The wealth of Britain’s super-rich has soared to record-breaking heights—while tens of thousands of people have been plunged into poverty.
The Sunday Times Rich List published last Sunday showed that the richest 1,000 individuals are worth £771 billion—up £48 billion in a year.
The Equality Trust charity’s research said the 1,000 richest people had seen their wealth rise by £253 billion in the past five years.
This means they have more wealth than the poorest 40 percent of households.
There were some notable drops in income. Fashion boss Philip Green’s wealth was valued at a billion pounds less than last year.
The Sunday Times newspaper boasted, “This is capitalism at the sharp end—a dog-eat-dog world where no fortune is completely bulletproof.
“But here’s the paradox—despite the financial pain experienced by some of Britain’s wealthiest folk over the past 12 months this is still a record year for the rich list.”
Jim Ratcliffe, CEO of fossil fuel company Ineos, came third on the list despite shipping off stacks of his cash to tax haven Monaco this year.
The move could mean he avoids paying £4 billion of tax in Britain. The British arm of Ineos announced profits of £1.97 billion in 2018—with Ratcliffe’s personal stake in it worth £18 billion alone.
And he also owns a Swiss football club, two superyachts, and hotels.
Property was the primary investment for the 163 people on the list, but others are making a fortune by speculating on the stock market.
Oil tycoon and Chelsea football club owner Roman Abramovich made an average of £1.6 million a day on his investment portfolio.
Some billionaires pay themselves astronomic incomes.
Denise Coates nets a salary of £220 million as founder of Bet365 gambling website. She’s putting the money to good use by building a glass mansion with its own artificial lake.
Others are making a tidy profit while forcing their workers to live in poverty.
Discount shop Home Bargains—which boasts of being Merseyside’s biggest employer—pays workers as little as £5.39 an hour.
But boss Tom Morris and his family saw their wealth increase by £100 million this year, bringing their total to £3.59 billion.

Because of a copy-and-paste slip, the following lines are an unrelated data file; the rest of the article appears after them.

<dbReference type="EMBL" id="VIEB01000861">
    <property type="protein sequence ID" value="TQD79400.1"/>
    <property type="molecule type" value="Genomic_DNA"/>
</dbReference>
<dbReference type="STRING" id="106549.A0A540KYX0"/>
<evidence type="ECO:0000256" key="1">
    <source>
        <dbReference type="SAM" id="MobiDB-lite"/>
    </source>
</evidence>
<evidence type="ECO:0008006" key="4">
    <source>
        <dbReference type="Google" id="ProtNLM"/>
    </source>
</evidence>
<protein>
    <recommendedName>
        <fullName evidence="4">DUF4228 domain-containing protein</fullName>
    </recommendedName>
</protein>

And names on the list also highlight how the rich use their financial resources in an attempt to stop policies that might curtail their wealth.
Billionaire theatre director Justin Gore has donated £2.6 million to the Tories since the start of 2017. He said he was getting involved in politics because “we see extreme demagogues reaching prominent positions”.
The Rich List is an annual reminder of the way capitalism enables a handful of billionaires to collect huge amounts of wealth at the majority’s expense.
The number of children living in absolute poverty has increased by 200,000 in just one year, according to new government research.
It showed that 3.7 million children now live in absolute poverty.
Further research carried out for the Child Poverty Action Group to coincide with the publication of the figures said the freeze on children’s benefits means an average loss of £240 per year for families with children.
Labour’s shadow work and pensions secretary Margaret Greenwood said,“The government needs to end the benefits freeze and stop the rollout of Universal Credit which is pushing people into poverty.”
The Children’s Commissioner for England Anne Longfield has also published a report as part of her role advocating for children’s welfare.
It found that the triple impact of Universal Credit, a two child limit on some welfare payments and the benefits cap would plunge many more into poverty. Some 25 percent of children in the study would live in a household with a monthly deficit.
Claimants have to wait at least five weeks to get their first Universal Credit payment—and many are forced to apply for an advance payment.
But the pressure of having to pay these advance payments plunge 10 percent of low paid households into deficit.
It also discovered that Universal Credit made 40 percent of households worse off, losing an average of £181 a month.
Universal Credit must be stopped and scrapped immediately.
Joy Worrall jumped to her death after the Department for Work and Pensions (DWP) left her with just £5 in her bank account, an inquest heard last week.
The DWP stopped her pension in 2017. This left Joy, from Flintshire, North Wales, with no income when she died in November 2018.
After receiving a £5,000 inheritance in 2014, Joy had her state pension stopped.
The DWP should have just paused Joy’s smaller pension credits instead.
Her son Ben said, “It’s a disgrace that this can happen in modern society and what concerns me is that this could happen to someone else.”
But it’s only a change of language
Leeds students have occupied too